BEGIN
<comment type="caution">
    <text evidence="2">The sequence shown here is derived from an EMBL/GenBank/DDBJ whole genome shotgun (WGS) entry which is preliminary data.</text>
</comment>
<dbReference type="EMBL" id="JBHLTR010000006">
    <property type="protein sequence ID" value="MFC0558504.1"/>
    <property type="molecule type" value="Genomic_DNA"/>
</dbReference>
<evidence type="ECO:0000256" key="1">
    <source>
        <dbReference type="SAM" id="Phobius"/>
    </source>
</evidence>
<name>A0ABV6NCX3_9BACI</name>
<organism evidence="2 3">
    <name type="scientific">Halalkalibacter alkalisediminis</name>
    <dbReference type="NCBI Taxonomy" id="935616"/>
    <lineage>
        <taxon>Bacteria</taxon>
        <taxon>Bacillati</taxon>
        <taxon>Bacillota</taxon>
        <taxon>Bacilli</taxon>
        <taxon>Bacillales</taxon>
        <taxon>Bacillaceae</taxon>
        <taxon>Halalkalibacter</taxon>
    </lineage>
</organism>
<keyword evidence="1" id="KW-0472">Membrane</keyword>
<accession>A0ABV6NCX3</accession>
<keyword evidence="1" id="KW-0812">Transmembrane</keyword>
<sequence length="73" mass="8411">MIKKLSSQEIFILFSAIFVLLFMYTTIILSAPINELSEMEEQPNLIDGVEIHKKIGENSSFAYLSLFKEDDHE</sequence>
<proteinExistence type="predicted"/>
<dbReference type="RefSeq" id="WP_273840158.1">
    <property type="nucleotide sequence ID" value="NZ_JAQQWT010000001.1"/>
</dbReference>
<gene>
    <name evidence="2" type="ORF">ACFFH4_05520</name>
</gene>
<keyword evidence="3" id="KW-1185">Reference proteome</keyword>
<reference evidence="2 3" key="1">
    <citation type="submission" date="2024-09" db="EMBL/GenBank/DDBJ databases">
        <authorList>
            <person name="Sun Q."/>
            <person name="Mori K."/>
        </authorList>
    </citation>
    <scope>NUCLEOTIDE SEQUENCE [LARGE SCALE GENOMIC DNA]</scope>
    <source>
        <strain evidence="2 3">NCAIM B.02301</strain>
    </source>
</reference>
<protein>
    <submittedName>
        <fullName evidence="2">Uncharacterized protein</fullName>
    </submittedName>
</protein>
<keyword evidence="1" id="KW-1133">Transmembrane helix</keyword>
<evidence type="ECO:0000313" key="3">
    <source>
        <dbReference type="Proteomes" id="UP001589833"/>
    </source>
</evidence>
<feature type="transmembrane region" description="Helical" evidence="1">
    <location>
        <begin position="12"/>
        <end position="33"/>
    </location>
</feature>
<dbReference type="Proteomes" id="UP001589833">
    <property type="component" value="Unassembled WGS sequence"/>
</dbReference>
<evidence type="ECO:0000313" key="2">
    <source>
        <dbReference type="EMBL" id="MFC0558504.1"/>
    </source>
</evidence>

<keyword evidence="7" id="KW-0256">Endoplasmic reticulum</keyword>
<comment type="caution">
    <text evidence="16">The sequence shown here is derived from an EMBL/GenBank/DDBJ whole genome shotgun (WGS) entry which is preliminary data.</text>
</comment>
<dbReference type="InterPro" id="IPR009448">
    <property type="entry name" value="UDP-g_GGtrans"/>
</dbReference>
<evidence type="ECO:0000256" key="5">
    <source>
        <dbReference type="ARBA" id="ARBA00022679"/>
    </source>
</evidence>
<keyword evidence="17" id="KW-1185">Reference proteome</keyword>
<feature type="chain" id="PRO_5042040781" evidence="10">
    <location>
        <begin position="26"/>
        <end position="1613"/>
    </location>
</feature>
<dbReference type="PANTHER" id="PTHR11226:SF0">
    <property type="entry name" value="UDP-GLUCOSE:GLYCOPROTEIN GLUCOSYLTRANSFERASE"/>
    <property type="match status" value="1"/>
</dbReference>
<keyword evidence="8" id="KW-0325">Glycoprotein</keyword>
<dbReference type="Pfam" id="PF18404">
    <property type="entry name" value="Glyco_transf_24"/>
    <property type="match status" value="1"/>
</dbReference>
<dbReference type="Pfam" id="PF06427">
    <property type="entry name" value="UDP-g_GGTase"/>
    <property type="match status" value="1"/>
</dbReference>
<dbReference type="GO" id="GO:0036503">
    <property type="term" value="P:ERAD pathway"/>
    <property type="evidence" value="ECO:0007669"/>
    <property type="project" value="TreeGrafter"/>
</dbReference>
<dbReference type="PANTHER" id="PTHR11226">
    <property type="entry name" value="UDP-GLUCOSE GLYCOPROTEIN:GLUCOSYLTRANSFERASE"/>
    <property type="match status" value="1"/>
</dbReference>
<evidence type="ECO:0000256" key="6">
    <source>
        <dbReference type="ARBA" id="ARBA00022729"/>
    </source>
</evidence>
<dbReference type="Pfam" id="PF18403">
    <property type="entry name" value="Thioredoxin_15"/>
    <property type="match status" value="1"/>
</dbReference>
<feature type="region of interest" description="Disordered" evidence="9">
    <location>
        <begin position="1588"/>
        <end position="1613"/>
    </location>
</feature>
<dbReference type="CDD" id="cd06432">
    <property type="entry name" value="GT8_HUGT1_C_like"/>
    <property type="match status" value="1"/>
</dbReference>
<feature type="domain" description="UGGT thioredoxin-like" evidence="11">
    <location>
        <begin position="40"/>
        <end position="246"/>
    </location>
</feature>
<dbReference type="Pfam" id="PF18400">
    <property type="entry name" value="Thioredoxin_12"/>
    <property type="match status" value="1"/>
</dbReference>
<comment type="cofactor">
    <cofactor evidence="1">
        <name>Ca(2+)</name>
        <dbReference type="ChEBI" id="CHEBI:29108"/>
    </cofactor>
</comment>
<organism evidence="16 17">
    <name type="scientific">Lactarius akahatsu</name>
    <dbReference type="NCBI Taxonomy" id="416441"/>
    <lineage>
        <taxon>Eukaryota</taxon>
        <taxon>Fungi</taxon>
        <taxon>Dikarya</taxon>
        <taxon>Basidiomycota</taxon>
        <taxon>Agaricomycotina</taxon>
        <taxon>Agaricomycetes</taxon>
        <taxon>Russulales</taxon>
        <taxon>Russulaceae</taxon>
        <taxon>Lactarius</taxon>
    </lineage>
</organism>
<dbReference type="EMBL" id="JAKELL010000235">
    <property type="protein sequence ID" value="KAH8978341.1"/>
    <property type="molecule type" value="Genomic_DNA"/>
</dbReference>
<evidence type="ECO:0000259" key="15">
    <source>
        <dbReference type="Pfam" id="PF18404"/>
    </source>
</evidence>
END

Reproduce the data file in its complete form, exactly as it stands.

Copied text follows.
<comment type="caution">
    <text evidence="2">The sequence shown here is derived from an EMBL/GenBank/DDBJ whole genome shotgun (WGS) entry which is preliminary data.</text>
</comment>
<dbReference type="EMBL" id="JBHLTR010000006">
    <property type="protein sequence ID" value="MFC0558504.1"/>
    <property type="molecule type" value="Genomic_DNA"/>
</dbReference>
<evidence type="ECO:0000256" key="1">
    <source>
        <dbReference type="SAM" id="Phobius"/>
    </source>
</evidence>
<name>A0ABV6NCX3_9BACI</name>
<organism evidence="2 3">
    <name type="scientific">Halalkalibacter alkalisediminis</name>
    <dbReference type="NCBI Taxonomy" id="935616"/>
    <lineage>
        <taxon>Bacteria</taxon>
        <taxon>Bacillati</taxon>
        <taxon>Bacillota</taxon>
        <taxon>Bacilli</taxon>
        <taxon>Bacillales</taxon>
        <taxon>Bacillaceae</taxon>
        <taxon>Halalkalibacter</taxon>
    </lineage>
</organism>
<keyword evidence="1" id="KW-0472">Membrane</keyword>
<accession>A0ABV6NCX3</accession>
<keyword evidence="1" id="KW-0812">Transmembrane</keyword>
<sequence length="73" mass="8411">MIKKLSSQEIFILFSAIFVLLFMYTTIILSAPINELSEMEEQPNLIDGVEIHKKIGENSSFAYLSLFKEDDHE</sequence>
<proteinExistence type="predicted"/>
<dbReference type="RefSeq" id="WP_273840158.1">
    <property type="nucleotide sequence ID" value="NZ_JAQQWT010000001.1"/>
</dbReference>
<gene>
    <name evidence="2" type="ORF">ACFFH4_05520</name>
</gene>
<keyword evidence="3" id="KW-1185">Reference proteome</keyword>
<reference evidence="2 3" key="1">
    <citation type="submission" date="2024-09" db="EMBL/GenBank/DDBJ databases">
        <authorList>
            <person name="Sun Q."/>
            <person name="Mori K."/>
        </authorList>
    </citation>
    <scope>NUCLEOTIDE SEQUENCE [LARGE SCALE GENOMIC DNA]</scope>
    <source>
        <strain evidence="2 3">NCAIM B.02301</strain>
    </source>
</reference>
<protein>
    <submittedName>
        <fullName evidence="2">Uncharacterized protein</fullName>
    </submittedName>
</protein>
<keyword evidence="1" id="KW-1133">Transmembrane helix</keyword>
<evidence type="ECO:0000313" key="3">
    <source>
        <dbReference type="Proteomes" id="UP001589833"/>
    </source>
</evidence>
<feature type="transmembrane region" description="Helical" evidence="1">
    <location>
        <begin position="12"/>
        <end position="33"/>
    </location>
</feature>
<dbReference type="Proteomes" id="UP001589833">
    <property type="component" value="Unassembled WGS sequence"/>
</dbReference>
<evidence type="ECO:0000313" key="2">
    <source>
        <dbReference type="EMBL" id="MFC0558504.1"/>
    </source>
</evidence>

<keyword evidence="7" id="KW-0256">Endoplasmic reticulum</keyword>
<comment type="caution">
    <text evidence="16">The sequence shown here is derived from an EMBL/GenBank/DDBJ whole genome shotgun (WGS) entry which is preliminary data.</text>
</comment>
<dbReference type="InterPro" id="IPR009448">
    <property type="entry name" value="UDP-g_GGtrans"/>
</dbReference>
<evidence type="ECO:0000256" key="5">
    <source>
        <dbReference type="ARBA" id="ARBA00022679"/>
    </source>
</evidence>
<keyword evidence="17" id="KW-1185">Reference proteome</keyword>
<feature type="chain" id="PRO_5042040781" evidence="10">
    <location>
        <begin position="26"/>
        <end position="1613"/>
    </location>
</feature>
<dbReference type="PANTHER" id="PTHR11226:SF0">
    <property type="entry name" value="UDP-GLUCOSE:GLYCOPROTEIN GLUCOSYLTRANSFERASE"/>
    <property type="match status" value="1"/>
</dbReference>
<keyword evidence="8" id="KW-0325">Glycoprotein</keyword>
<dbReference type="Pfam" id="PF18404">
    <property type="entry name" value="Glyco_transf_24"/>
    <property type="match status" value="1"/>
</dbReference>
<dbReference type="Pfam" id="PF06427">
    <property type="entry name" value="UDP-g_GGTase"/>
    <property type="match status" value="1"/>
</dbReference>
<dbReference type="GO" id="GO:0036503">
    <property type="term" value="P:ERAD pathway"/>
    <property type="evidence" value="ECO:0007669"/>
    <property type="project" value="TreeGrafter"/>
</dbReference>
<dbReference type="PANTHER" id="PTHR11226">
    <property type="entry name" value="UDP-GLUCOSE GLYCOPROTEIN:GLUCOSYLTRANSFERASE"/>
    <property type="match status" value="1"/>
</dbReference>
<evidence type="ECO:0000256" key="6">
    <source>
        <dbReference type="ARBA" id="ARBA00022729"/>
    </source>
</evidence>
<dbReference type="Pfam" id="PF18403">
    <property type="entry name" value="Thioredoxin_15"/>
    <property type="match status" value="1"/>
</dbReference>
<feature type="region of interest" description="Disordered" evidence="9">
    <location>
        <begin position="1588"/>
        <end position="1613"/>
    </location>
</feature>
<dbReference type="CDD" id="cd06432">
    <property type="entry name" value="GT8_HUGT1_C_like"/>
    <property type="match status" value="1"/>
</dbReference>
<feature type="domain" description="UGGT thioredoxin-like" evidence="11">
    <location>
        <begin position="40"/>
        <end position="246"/>
    </location>
</feature>
<dbReference type="Pfam" id="PF18400">
    <property type="entry name" value="Thioredoxin_12"/>
    <property type="match status" value="1"/>
</dbReference>
<comment type="cofactor">
    <cofactor evidence="1">
        <name>Ca(2+)</name>
        <dbReference type="ChEBI" id="CHEBI:29108"/>
    </cofactor>
</comment>
<organism evidence="16 17">
    <name type="scientific">Lactarius akahatsu</name>
    <dbReference type="NCBI Taxonomy" id="416441"/>
    <lineage>
        <taxon>Eukaryota</taxon>
        <taxon>Fungi</taxon>
        <taxon>Dikarya</taxon>
        <taxon>Basidiomycota</taxon>
        <taxon>Agaricomycotina</taxon>
        <taxon>Agaricomycetes</taxon>
        <taxon>Russulales</taxon>
        <taxon>Russulaceae</taxon>
        <taxon>Lactarius</taxon>
    </lineage>
</organism>
<dbReference type="EMBL" id="JAKELL010000235">
    <property type="protein sequence ID" value="KAH8978341.1"/>
    <property type="molecule type" value="Genomic_DNA"/>
</dbReference>
<evidence type="ECO:0000259" key="15">
    <source>
        <dbReference type="Pfam" id="PF18404"/>
    </source>
</evidence>